Growing interest by corn growers in the USA to having seed tested for germination at temperatures typical of actual planting dates has resulted in several questions. Many of these issues have been raised by seed producers for many years. Why does some seed within a seed lot germinate and others not? What causes some seed to not germinate under cold conditions although the warm test result shows they are alive? What should be the minimum acceptable cold test result?
Hybrid corn is mostly bred to produce a large amount of grain per area of soil. Most of that volume and weight is carbohydrate deposited in the endosperm. Genetics affecting the production and storage of carbohydrate is mostly biologically separate from the utilization of that stored carbohydrate into metabolism needed for growth of the plant. A hybrid in which maximum grain production per plant occurs because the combination of genetics from a specific male and female parent are a match. Those two inbreds, however, frequently differ in vulnerabilities to environments that affect germination. The inbred that becomes the female plant in hybrid seed production becomes the genetic source of some cellular components such as the mitochondria and chloroplasts. Mitochondria are especially significant in deriving the energy from carbohydrates to drive the metabolism needed for production of new cells during the germination process. This is probably the main biological reason that seed companies have identified certain parents as more reliable for germination.
Membrane systems, including those within mitochondria, are essential to cellular function. Cellular membranes are also vulnerable to damage, especially during the rehydration after seed has be dried. The damage is independent of temperature. Movement of water through the pericarp into the embryo cells at the same rate in warm wet soil as in cold soil. Sudden swelling of the membrane-bound organelles causes some breakage. Remaining metabolism in undamaged portion repairs the damaged membranes. This rate of repair is temperature dependent. Repair is slower at lower temperatures. If soil temperature is below 55°F, it is believed that very little imbibition damage to cellular membranes especially those of the mitochondria will occur. In the field with low temperatures, the damaged seed and slow growth becomes vulnerable to invasion by microbes that can further inhibit seedling emergence.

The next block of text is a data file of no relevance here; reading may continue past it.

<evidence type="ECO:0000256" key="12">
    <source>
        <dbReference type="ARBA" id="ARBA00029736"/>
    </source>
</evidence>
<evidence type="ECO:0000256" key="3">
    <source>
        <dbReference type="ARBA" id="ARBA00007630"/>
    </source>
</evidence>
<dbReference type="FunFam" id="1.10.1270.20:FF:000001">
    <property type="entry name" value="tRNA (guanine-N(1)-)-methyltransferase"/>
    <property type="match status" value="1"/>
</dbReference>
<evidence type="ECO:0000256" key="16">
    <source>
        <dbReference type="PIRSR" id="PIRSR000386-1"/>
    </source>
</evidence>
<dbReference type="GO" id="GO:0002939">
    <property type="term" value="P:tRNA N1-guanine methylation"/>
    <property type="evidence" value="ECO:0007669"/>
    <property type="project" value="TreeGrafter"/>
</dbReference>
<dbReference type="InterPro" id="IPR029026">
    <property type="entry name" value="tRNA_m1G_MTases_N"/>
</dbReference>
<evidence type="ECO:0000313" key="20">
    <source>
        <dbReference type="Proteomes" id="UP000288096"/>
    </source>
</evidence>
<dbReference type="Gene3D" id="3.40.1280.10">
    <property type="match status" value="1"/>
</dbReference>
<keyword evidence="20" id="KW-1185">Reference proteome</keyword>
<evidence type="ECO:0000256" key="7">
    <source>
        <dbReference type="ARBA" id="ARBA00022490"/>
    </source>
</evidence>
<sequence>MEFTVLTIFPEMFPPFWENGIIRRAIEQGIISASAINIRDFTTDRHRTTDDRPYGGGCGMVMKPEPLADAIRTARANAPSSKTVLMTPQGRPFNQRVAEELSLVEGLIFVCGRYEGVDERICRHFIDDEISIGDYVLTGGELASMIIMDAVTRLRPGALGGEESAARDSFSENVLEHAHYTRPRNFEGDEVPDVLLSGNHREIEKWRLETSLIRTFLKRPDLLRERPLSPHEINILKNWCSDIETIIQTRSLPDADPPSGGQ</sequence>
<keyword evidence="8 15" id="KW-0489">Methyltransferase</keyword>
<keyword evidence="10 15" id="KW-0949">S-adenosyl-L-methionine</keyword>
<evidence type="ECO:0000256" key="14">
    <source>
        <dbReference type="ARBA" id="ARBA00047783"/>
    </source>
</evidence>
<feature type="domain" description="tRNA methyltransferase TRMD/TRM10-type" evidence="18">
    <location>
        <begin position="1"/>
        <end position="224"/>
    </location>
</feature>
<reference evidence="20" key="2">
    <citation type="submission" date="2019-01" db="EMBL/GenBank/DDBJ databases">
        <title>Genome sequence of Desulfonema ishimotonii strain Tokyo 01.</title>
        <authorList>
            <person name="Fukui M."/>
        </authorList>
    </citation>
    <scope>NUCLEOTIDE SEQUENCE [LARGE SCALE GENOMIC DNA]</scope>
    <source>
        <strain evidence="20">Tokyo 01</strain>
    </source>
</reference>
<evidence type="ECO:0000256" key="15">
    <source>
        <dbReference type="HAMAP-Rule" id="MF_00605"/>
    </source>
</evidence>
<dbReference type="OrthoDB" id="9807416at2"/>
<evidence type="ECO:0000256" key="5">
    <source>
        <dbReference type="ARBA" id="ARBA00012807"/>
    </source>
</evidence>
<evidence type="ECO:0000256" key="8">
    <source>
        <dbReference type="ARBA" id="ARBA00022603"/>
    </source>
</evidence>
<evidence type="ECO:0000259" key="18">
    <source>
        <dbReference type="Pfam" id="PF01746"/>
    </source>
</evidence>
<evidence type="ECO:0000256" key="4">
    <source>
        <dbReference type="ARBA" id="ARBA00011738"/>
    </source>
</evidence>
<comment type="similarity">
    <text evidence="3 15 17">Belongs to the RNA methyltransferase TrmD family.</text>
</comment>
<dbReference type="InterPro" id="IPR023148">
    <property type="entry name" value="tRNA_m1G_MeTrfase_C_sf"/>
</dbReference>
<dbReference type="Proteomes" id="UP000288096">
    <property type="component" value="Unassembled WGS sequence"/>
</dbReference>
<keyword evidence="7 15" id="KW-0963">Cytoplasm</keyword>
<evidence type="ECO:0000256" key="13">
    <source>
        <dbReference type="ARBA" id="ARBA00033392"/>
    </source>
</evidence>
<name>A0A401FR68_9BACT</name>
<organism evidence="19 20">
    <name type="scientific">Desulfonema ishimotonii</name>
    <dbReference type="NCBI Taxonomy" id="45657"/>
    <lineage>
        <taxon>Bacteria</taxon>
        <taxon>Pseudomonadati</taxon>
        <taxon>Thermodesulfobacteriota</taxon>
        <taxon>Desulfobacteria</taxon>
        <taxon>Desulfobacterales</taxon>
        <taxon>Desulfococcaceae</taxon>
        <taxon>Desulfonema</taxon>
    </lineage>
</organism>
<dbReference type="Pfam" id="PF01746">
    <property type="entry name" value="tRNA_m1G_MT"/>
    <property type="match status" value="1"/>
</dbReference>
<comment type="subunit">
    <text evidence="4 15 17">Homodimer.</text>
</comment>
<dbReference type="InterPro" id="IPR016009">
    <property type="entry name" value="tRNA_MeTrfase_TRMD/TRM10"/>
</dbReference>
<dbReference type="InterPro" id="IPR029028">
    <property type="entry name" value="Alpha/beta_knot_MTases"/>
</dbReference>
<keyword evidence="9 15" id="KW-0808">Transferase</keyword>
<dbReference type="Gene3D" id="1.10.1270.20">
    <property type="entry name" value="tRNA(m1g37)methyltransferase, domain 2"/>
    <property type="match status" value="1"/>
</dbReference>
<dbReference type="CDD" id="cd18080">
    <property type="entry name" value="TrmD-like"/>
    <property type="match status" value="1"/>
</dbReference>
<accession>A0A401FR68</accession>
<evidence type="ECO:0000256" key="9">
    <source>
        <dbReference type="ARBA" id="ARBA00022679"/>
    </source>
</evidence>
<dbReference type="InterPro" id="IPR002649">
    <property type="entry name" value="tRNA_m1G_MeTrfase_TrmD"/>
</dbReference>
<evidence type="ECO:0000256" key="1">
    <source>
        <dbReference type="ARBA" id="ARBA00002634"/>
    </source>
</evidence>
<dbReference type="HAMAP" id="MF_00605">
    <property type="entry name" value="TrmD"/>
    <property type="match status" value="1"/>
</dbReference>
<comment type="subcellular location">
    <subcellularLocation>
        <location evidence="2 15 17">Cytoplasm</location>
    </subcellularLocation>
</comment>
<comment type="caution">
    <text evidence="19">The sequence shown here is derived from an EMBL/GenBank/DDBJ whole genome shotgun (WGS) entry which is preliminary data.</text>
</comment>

Cold germination testing is intended to identify the percent of seed within a sample that have sufficient membrane damage to inhibit or delay germination and consequently not become a productive plant. Developing reliable, repeatable test methods is a challenge resulting in multiple lab differences in results. Some variability is due to subtle aspects of temperature of water, nature of germination media and definition of damaged seedlings usually called ‘abnormals’. Added to the biological-environmental variables are the difficulties in adequately sampling. The initial source causing the imbibitional chilling damage vulnerability could have been disease or moisture stress in the production field, handling in the harvest, drying and bagging process. Genetics, especially of the female parent also interact with all of these factors. In many ways it is amazing that we produce mostly high germinating seed.
Visit us at the ASTA in Chicago, Dec 9-12 (booth G207)
About Corn Journal
The purpose of this blog is to share perspectives of the biology of corn, its seed and diseases in a mix of technical and not so technical terms with all who are interested in this major crop. With more technical references to any of the topics easily available on the web with a search of key words, the blog will rarely cite references but will attempt to be accurate. Comments are welcome but will be screened before publishing. Comments and questions directed to the author by emails are encouraged.